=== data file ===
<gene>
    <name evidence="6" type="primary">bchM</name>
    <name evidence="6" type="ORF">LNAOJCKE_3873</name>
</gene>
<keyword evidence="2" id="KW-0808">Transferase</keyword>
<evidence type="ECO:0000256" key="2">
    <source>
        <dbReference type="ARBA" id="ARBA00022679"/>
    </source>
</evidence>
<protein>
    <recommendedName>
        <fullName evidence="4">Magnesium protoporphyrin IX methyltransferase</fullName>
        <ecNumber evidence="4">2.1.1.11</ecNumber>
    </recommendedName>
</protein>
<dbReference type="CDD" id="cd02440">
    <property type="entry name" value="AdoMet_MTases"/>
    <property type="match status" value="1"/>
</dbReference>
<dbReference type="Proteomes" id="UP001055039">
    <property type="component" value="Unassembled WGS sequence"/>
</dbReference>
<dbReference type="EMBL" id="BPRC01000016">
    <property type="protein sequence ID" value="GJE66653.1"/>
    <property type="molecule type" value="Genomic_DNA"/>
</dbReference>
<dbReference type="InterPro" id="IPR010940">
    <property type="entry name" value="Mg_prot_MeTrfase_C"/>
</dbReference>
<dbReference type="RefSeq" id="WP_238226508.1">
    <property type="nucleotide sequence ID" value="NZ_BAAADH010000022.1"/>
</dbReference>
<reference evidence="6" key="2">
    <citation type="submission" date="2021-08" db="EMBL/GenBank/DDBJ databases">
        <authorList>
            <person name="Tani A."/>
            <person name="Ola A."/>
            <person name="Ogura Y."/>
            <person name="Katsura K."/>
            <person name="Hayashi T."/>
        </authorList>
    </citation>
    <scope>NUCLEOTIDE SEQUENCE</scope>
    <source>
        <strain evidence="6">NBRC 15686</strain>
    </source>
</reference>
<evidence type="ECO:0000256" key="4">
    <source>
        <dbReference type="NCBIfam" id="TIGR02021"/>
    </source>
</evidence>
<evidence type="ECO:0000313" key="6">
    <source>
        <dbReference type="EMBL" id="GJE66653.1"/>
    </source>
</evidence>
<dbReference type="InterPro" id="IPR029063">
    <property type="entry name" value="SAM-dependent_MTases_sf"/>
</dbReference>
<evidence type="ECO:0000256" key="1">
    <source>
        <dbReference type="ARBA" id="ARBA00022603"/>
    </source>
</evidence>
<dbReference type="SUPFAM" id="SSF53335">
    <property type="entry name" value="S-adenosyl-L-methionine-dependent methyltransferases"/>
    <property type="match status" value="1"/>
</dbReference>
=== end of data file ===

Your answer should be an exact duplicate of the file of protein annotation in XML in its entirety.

<gene>
    <name evidence="6" type="primary">bchM</name>
    <name evidence="6" type="ORF">LNAOJCKE_3873</name>
</gene>
<keyword evidence="2" id="KW-0808">Transferase</keyword>
<evidence type="ECO:0000256" key="2">
    <source>
        <dbReference type="ARBA" id="ARBA00022679"/>
    </source>
</evidence>
<protein>
    <recommendedName>
        <fullName evidence="4">Magnesium protoporphyrin IX methyltransferase</fullName>
        <ecNumber evidence="4">2.1.1.11</ecNumber>
    </recommendedName>
</protein>
<dbReference type="CDD" id="cd02440">
    <property type="entry name" value="AdoMet_MTases"/>
    <property type="match status" value="1"/>
</dbReference>
<dbReference type="Proteomes" id="UP001055039">
    <property type="component" value="Unassembled WGS sequence"/>
</dbReference>
<dbReference type="EMBL" id="BPRC01000016">
    <property type="protein sequence ID" value="GJE66653.1"/>
    <property type="molecule type" value="Genomic_DNA"/>
</dbReference>
<dbReference type="InterPro" id="IPR010940">
    <property type="entry name" value="Mg_prot_MeTrfase_C"/>
</dbReference>
<dbReference type="RefSeq" id="WP_238226508.1">
    <property type="nucleotide sequence ID" value="NZ_BAAADH010000022.1"/>
</dbReference>
<reference evidence="6" key="2">
    <citation type="submission" date="2021-08" db="EMBL/GenBank/DDBJ databases">
        <authorList>
            <person name="Tani A."/>
            <person name="Ola A."/>
            <person name="Ogura Y."/>
            <person name="Katsura K."/>
            <person name="Hayashi T."/>
        </authorList>
    </citation>
    <scope>NUCLEOTIDE SEQUENCE</scope>
    <source>
        <strain evidence="6">NBRC 15686</strain>
    </source>
</reference>
<evidence type="ECO:0000256" key="4">
    <source>
        <dbReference type="NCBIfam" id="TIGR02021"/>
    </source>
</evidence>
<evidence type="ECO:0000313" key="6">
    <source>
        <dbReference type="EMBL" id="GJE66653.1"/>
    </source>
</evidence>
<dbReference type="InterPro" id="IPR029063">
    <property type="entry name" value="SAM-dependent_MTases_sf"/>
</dbReference>
<evidence type="ECO:0000256" key="1">
    <source>
        <dbReference type="ARBA" id="ARBA00022603"/>
    </source>
</evidence>
<dbReference type="SUPFAM" id="SSF53335">
    <property type="entry name" value="S-adenosyl-L-methionine-dependent methyltransferases"/>
    <property type="match status" value="1"/>
</dbReference>